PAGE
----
Love and Debt: 5 Takeaways from Putin's Three-Hour Press Conference

The economy is tanking, but his dating life is thriving.

Russian President Vladimir Putin listens to a question as he speaks to the media during a joint news conference with his Turkish counterpart Recep Tayyip Erdogan at the new Presidential Palace in Ankara on December 1, 2014 .

Russian President Vladimir Putin listens to a question as he speaks to the media during a joint news conference with his Turkish counterpart Recep Tayyip Erdogan at the new Presidential Palace in Ankara on December 1, 2014 .

Photographer: Adem Altan/AFP/Getty Images

Russian President Vladimir Putin addressed the country's economic woes and his love life at an annual hours-long press conference Thursday. 

Here are five of the biggest takeaways from his speech: 

1. Tough road ahead

Putin warned that economic recovery in Russia could take up to two years in the worst-case scenario. He said the central bank should have responded more quickly to the situation.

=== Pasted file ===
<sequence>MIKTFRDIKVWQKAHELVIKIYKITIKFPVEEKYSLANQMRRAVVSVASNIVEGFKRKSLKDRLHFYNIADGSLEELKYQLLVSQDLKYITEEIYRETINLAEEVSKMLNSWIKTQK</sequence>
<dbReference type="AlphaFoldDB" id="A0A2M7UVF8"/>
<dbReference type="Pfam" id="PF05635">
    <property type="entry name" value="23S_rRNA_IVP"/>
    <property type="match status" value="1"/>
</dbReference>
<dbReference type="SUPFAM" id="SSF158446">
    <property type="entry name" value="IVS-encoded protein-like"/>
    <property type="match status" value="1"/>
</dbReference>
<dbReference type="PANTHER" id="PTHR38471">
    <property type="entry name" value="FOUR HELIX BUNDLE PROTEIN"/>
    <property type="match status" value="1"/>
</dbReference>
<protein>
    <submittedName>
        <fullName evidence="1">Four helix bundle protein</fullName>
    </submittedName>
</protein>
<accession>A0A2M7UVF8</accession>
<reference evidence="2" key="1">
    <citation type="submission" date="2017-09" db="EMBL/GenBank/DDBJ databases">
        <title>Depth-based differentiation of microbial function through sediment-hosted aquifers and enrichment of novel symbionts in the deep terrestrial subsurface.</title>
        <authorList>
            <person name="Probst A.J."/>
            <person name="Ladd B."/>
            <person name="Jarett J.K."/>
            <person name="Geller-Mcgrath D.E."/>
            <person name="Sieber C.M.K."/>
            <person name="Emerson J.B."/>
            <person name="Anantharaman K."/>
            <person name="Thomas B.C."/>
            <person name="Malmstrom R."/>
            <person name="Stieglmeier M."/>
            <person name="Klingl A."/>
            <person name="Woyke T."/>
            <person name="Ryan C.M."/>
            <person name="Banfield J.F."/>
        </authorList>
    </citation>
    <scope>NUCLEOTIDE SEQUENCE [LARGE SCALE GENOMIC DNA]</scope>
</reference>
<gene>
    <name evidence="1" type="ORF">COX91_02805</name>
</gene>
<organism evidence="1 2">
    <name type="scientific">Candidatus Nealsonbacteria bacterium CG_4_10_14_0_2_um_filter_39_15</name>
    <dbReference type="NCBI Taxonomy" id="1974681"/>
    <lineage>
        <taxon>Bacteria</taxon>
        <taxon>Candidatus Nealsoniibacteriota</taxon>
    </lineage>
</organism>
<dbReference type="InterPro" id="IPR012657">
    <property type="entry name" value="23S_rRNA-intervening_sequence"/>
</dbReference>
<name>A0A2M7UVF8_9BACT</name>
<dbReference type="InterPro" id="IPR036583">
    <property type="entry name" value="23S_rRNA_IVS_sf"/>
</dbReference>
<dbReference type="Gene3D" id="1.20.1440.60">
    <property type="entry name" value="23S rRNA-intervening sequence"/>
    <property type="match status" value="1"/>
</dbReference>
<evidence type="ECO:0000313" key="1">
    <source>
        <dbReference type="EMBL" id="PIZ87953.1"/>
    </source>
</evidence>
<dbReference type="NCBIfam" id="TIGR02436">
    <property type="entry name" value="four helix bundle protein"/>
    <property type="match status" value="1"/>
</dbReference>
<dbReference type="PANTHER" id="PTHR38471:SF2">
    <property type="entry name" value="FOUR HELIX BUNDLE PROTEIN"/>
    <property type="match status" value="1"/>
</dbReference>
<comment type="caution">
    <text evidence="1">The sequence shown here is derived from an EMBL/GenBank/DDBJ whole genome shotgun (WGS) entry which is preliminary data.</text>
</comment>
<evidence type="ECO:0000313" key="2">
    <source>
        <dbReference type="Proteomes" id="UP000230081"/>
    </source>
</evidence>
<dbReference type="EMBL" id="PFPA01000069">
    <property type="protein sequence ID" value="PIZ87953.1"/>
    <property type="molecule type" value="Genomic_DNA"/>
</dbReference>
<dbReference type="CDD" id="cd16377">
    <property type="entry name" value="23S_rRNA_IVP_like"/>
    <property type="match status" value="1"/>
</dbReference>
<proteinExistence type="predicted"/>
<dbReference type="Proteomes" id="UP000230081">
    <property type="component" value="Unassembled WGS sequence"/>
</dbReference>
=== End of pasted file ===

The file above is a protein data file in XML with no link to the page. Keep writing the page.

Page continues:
2. The U.S. and the EU are to blame

Blaming the downturn on the falling price of oil and economic sanctions, Putin said he would not waste currency reserves to try and bolster the value of the ruble, which hit a record low of 73 against the dollar this week and is currently languishing at around 60. He said the U.S. and the European Union are treating the nation like a captive bear, Bloomberg News reported

"They won't give up because they will always try to chain it," he said. "As soon as they chain it, they'll rip out its teeth and claws." 

3. It's the Cold War all over again

Putin invoked the Cold War, saying the U.S. and the EU are using Russia's annexation of the Crimea peninsula in Ukraine as an excuse to isolate Russia.  “This is payback for our natural desire to preserve ourselves as a nation, as a civilization and state,” he said. “The crisis in Ukraine should make our partners understand that it’s time to stop building walls.” 

4. But it won't be a Blue Christmas

The president reassured reporters that his love life is thriving after a recent separation and pending divorce. He told them that he loves someone and that special someone loves him. 

5. Coup? Not happening

Despite predictions by pardoned prisoner Mikhail Khodorkovsky, Putin said he is not worried about being ousted from power. 

“People in their hearts and souls feel that we, and I in particular, are acting in the interests of the vast majority,” he said. “We can be sure that we’ll get through this period and we’ll emerge from this difficult situation today, stronger domestically and on the international stage.” 

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